What’s the future of VR headsets made by Valve, which launched the expensive, bulky, and impressive Valve Index in August 2019? The best information at the moment seems to come from Valve itself: data mining discoveries and patent applications add to something that looks like a brand new Valve VR system with some form of functionality without integrated wire.
Sources close to Valve’s business confirmed to Ars that the information in nature is legitimate, at least when it comes to the products. made at Valve’s headquarters, even if these products are ultimately not marketed.
A new unclear “ism”
Overview of this week’s news is courtesy of virtual reality industry journalist and YouTube channel host Brad Lynch, who received advice after following months of Valve patent applications. The advice came in the form of a device named âDeckard,â which has been mentioned in the publicly accessible branches of SteamVR since January. Ars can confirm the legitimacy of “Deckard” as a codenamed device used inside Valve’s headquarters.
The information Lynch gleaned points to several iterations of this codenamed new helmet, including an updated “proof of concept” version referenced in June, as well as the ability to activate an “internal valve menu” that makes appear two new SteamVR menu options. . These options, called the “prism” and “autonomous system layer”, have not yet been significantly activated, so their names and meanings remain a matter of speculation. The latter term, “stand-alone,” implies that the hardware can run on its own, as opposed to, say, being plugged into a computer or tracked by Valve’s heavy SteamVR tracking boxes.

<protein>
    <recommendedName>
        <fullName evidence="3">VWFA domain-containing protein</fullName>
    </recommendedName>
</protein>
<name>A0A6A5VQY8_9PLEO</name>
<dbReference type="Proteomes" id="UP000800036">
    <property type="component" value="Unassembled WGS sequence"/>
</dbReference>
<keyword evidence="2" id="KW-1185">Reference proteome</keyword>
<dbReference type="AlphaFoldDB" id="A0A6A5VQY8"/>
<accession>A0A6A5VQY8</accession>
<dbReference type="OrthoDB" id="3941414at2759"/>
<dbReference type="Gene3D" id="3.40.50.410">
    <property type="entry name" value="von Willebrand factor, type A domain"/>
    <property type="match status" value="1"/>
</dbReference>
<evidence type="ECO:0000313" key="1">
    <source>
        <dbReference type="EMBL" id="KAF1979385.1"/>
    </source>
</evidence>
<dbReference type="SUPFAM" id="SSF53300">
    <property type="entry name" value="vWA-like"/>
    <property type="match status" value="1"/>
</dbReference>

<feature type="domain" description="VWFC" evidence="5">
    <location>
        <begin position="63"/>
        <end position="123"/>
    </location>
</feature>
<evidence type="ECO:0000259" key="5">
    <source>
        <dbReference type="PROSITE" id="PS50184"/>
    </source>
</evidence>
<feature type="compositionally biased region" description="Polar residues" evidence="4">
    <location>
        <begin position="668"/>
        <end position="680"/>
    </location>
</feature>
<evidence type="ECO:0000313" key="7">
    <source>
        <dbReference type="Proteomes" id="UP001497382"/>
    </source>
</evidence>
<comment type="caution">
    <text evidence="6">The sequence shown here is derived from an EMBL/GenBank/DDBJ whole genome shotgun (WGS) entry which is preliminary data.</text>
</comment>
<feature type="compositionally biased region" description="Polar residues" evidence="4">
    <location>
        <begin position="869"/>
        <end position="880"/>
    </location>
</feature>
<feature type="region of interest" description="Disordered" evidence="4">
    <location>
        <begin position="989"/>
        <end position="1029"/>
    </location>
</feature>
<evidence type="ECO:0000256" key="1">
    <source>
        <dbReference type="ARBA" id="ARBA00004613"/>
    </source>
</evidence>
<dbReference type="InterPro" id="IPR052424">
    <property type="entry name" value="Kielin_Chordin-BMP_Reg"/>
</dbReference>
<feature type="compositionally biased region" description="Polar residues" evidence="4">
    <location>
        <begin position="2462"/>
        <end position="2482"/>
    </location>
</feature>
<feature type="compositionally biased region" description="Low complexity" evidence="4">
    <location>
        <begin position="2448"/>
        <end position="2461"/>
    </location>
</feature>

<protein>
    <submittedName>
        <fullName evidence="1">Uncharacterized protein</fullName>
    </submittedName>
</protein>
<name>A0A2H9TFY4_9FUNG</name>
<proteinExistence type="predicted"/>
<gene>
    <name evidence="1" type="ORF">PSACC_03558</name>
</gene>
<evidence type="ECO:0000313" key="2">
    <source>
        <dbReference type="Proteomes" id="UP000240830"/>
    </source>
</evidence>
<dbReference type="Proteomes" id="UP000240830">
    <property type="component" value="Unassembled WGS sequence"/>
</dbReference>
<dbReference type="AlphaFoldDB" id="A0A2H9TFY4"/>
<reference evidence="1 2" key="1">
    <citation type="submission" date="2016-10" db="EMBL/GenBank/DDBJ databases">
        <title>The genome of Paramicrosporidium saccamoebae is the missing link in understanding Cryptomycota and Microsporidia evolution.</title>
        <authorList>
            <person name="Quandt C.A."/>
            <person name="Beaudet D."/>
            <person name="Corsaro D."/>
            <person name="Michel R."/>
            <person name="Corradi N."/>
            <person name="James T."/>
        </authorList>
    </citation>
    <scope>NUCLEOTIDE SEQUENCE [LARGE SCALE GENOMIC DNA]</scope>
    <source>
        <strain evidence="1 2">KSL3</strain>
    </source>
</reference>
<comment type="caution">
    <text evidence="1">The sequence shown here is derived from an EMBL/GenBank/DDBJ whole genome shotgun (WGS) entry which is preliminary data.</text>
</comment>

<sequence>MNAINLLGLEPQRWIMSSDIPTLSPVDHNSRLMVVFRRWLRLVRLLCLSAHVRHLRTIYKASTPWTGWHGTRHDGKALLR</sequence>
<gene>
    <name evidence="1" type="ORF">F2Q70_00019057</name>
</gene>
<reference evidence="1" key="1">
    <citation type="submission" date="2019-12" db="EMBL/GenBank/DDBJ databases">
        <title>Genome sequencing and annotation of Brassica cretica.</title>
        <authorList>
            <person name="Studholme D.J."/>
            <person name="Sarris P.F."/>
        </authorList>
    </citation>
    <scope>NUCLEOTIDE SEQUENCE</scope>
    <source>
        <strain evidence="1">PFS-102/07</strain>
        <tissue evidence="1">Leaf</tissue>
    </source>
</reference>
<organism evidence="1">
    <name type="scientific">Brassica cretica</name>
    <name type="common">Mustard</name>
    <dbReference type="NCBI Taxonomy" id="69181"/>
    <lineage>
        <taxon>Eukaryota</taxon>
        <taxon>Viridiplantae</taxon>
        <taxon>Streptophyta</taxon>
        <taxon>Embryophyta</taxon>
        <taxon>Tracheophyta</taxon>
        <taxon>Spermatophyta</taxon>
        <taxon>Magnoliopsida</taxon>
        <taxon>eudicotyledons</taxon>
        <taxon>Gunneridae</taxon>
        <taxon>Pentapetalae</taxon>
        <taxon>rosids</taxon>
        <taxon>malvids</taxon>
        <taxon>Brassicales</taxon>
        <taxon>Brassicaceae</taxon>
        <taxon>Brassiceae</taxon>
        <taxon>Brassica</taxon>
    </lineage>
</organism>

The word âstand-aloneâ describes Facebook’s Oculus Quest platform, which can either connect wirelessly to a powerful PC or run software using its own weaker built-in hardware. Lynch points to a DLL that can be found in the SteamVR public filesets, which currently includes calls at around 160 MHz of wireless signals. However, its speculation about it doesn’t necessarily confirm anything about an upcoming Valve VR wireless system, as that speed matches the Wi-Fi 6 controller found in the Oculus Quest 2 headsets.